"The climate is currently warming faster than the worst case known from the fossil record, about 56 million years ago, when temperatures rose about 6 degrees over 1000 years. If emissions continue it is not unreasonable to expect warming of 5.5 degrees by the end of this century."
Scientists expect ocean oxygen levels to decline by about six per cent for every one degree increase in temperature and areas in the sea which are low in oxygen to grow by at least 50 per cent. This has major implications for the world's most productive fishing waters in the cool temperate regions. The seas provide around one sixth of humanity's protein food and any loss in fisheries production will have a direct impact on us, he adds.
Besides the changes induced by carbon emissions, the oceans are also under assault from over-fishing, increased UV exposure, toxic pollution, alien species and disease. The combined effect is to weaken the ability of many species to withstand these multiple stresses.
Another risk is that warming will unlock vast reserves of frozen methane in the seabed, triggering uncontrollable, runaway global warming.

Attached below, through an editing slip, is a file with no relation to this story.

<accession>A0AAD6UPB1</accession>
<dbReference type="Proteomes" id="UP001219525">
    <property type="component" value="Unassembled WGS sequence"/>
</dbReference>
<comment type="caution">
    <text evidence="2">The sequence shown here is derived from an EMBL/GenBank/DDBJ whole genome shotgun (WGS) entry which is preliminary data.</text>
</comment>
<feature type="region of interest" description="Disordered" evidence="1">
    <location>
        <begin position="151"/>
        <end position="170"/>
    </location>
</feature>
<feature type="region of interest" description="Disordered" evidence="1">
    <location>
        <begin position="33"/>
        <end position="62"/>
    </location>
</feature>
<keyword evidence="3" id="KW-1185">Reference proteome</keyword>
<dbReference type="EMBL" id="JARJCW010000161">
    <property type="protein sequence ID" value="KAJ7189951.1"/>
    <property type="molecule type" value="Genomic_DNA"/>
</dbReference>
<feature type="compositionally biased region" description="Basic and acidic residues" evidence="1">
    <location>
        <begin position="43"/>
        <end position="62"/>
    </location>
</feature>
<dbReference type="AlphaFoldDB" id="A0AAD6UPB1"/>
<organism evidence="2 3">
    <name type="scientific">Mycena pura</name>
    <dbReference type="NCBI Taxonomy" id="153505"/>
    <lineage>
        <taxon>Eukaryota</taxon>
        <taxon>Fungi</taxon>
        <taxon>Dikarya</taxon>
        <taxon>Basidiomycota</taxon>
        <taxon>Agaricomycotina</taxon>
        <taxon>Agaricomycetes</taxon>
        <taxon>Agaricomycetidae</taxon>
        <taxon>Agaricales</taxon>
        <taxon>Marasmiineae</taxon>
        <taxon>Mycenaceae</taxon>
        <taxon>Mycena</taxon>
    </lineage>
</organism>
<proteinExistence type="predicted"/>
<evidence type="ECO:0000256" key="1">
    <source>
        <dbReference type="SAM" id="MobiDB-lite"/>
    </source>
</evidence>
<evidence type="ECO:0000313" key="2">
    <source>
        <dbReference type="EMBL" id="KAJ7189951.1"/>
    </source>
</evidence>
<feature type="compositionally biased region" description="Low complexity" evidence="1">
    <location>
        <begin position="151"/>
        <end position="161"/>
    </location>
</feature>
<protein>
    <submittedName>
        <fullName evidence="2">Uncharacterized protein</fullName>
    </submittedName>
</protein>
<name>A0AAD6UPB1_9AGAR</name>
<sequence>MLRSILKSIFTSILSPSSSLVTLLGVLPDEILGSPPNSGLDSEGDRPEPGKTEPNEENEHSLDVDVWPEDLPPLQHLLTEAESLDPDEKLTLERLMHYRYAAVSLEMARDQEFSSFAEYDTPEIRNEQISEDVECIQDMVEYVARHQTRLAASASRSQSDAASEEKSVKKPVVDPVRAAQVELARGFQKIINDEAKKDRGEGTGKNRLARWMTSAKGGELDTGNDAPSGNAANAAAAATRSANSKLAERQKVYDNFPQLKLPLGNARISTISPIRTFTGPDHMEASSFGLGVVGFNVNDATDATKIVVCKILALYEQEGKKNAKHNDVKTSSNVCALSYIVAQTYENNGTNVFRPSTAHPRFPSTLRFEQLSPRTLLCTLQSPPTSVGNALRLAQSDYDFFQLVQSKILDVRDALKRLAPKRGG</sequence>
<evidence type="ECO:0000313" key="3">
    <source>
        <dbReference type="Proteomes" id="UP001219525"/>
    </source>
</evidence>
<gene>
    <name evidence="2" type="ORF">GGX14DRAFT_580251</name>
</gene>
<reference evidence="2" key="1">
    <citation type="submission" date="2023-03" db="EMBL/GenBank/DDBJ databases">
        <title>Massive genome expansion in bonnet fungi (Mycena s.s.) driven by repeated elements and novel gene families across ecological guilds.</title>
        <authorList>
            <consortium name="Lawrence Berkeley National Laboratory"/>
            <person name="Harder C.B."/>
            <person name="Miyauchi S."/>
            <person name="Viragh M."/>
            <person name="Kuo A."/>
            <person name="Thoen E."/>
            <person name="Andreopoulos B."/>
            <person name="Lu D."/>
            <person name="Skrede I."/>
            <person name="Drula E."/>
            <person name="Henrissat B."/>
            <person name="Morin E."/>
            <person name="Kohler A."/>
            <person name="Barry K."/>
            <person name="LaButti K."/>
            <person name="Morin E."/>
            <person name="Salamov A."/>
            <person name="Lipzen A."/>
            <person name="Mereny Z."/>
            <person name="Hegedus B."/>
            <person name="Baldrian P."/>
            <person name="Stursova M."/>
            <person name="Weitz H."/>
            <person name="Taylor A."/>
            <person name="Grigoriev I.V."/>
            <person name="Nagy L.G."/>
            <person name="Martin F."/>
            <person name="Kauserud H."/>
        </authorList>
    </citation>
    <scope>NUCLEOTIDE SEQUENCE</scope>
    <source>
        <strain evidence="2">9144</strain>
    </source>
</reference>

"In the face of such terrifying changes even large scale interventions such as establishment of very large networks of Marine Protected Areas are unlikely to be effective," Mike cautions. "On a global scale, an immediate reduction in CO2 emissions is essential to minimize future human-induced climate change."
The oceans can also play a role in the proposed solution of eliminating carbon emissions, by producing clean energy from wind, wave and tide potentially by triggering phytoplankton blooms with fertilisers to absorb more carbon from the atmosphere, or using the seabed to store CO2. However these
|Contact: Michael Kingsford|
ARC Centre of Excellence in Coral Reef Studies